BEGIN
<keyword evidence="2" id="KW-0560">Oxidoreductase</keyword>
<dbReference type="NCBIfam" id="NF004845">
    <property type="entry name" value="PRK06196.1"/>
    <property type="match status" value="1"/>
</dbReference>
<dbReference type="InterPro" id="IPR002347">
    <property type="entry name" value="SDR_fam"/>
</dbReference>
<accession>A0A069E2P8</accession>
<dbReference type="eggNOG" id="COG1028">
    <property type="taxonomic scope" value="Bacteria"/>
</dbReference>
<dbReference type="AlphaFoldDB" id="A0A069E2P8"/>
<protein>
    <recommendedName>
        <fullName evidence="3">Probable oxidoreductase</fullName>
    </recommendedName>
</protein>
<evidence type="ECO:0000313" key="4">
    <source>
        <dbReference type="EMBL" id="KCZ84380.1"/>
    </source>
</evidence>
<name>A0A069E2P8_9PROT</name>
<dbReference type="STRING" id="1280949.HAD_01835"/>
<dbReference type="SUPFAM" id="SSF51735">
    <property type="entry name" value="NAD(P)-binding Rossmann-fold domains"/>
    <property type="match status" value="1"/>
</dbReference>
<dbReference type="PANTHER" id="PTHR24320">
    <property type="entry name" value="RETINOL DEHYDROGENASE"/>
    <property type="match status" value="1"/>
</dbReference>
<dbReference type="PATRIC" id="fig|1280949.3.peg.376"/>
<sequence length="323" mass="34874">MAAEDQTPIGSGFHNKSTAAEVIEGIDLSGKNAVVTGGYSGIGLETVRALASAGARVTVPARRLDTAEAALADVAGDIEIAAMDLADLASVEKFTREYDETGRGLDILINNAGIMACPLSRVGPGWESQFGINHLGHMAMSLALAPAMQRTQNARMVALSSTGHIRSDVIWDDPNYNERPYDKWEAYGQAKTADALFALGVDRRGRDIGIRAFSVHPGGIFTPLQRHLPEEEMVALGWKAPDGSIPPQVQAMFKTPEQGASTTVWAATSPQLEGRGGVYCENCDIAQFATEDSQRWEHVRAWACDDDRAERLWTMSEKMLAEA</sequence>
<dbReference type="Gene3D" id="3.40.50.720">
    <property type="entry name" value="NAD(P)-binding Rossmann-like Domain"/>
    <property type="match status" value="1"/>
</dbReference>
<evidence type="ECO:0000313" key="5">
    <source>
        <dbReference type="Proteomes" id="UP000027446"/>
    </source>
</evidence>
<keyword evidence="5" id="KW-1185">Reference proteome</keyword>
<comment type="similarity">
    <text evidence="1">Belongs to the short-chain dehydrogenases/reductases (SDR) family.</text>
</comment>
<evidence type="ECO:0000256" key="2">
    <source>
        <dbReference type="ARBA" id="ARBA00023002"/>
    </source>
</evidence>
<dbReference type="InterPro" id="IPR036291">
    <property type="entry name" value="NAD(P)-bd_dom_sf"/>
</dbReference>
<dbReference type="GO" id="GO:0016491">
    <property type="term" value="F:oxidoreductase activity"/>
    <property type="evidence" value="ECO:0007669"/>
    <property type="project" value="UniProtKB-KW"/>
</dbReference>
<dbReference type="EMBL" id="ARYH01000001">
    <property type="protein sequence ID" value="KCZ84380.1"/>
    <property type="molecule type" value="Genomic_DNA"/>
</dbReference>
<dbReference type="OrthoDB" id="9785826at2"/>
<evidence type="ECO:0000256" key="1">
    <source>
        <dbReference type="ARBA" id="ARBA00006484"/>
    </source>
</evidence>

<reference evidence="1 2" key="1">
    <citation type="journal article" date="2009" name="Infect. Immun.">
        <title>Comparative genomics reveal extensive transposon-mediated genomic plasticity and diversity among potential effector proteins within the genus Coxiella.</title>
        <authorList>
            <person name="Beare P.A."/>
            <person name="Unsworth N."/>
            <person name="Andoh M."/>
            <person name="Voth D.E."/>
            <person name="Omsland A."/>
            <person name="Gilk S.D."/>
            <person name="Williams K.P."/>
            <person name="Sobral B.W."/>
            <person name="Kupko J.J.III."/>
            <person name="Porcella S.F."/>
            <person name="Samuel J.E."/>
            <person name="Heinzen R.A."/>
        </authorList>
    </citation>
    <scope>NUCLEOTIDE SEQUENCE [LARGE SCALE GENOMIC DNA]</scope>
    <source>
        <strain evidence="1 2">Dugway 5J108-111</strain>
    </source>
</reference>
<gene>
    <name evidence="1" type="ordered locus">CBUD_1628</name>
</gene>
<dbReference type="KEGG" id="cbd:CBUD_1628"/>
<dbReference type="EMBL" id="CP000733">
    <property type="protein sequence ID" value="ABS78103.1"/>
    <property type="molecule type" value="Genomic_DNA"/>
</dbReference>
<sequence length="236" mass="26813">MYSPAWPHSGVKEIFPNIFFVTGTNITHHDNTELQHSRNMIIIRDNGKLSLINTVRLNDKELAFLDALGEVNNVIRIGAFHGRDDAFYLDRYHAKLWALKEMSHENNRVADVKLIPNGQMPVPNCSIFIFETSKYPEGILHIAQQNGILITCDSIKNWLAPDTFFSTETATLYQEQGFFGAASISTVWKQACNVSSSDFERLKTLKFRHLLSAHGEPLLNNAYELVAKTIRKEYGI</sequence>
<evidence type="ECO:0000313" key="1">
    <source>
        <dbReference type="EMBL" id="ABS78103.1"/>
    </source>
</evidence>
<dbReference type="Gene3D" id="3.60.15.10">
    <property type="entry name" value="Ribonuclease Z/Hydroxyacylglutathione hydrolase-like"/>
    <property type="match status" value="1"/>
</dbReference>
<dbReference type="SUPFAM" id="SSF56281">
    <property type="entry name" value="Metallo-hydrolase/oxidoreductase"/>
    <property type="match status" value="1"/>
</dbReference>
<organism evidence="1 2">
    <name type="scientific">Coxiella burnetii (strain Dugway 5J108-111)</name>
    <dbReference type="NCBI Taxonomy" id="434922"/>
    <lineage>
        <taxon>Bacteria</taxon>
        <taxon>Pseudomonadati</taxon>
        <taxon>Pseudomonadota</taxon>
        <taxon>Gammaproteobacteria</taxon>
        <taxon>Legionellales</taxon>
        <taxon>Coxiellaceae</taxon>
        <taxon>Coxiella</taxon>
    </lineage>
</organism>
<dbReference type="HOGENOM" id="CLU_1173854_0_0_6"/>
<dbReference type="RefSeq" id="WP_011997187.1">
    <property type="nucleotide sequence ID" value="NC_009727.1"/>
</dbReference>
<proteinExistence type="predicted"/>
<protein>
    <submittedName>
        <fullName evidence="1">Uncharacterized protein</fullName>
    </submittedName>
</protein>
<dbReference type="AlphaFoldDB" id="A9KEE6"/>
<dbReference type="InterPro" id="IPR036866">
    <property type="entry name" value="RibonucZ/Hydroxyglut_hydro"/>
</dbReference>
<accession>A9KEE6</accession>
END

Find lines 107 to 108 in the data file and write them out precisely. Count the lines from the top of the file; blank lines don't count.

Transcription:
    </source>
</evidence>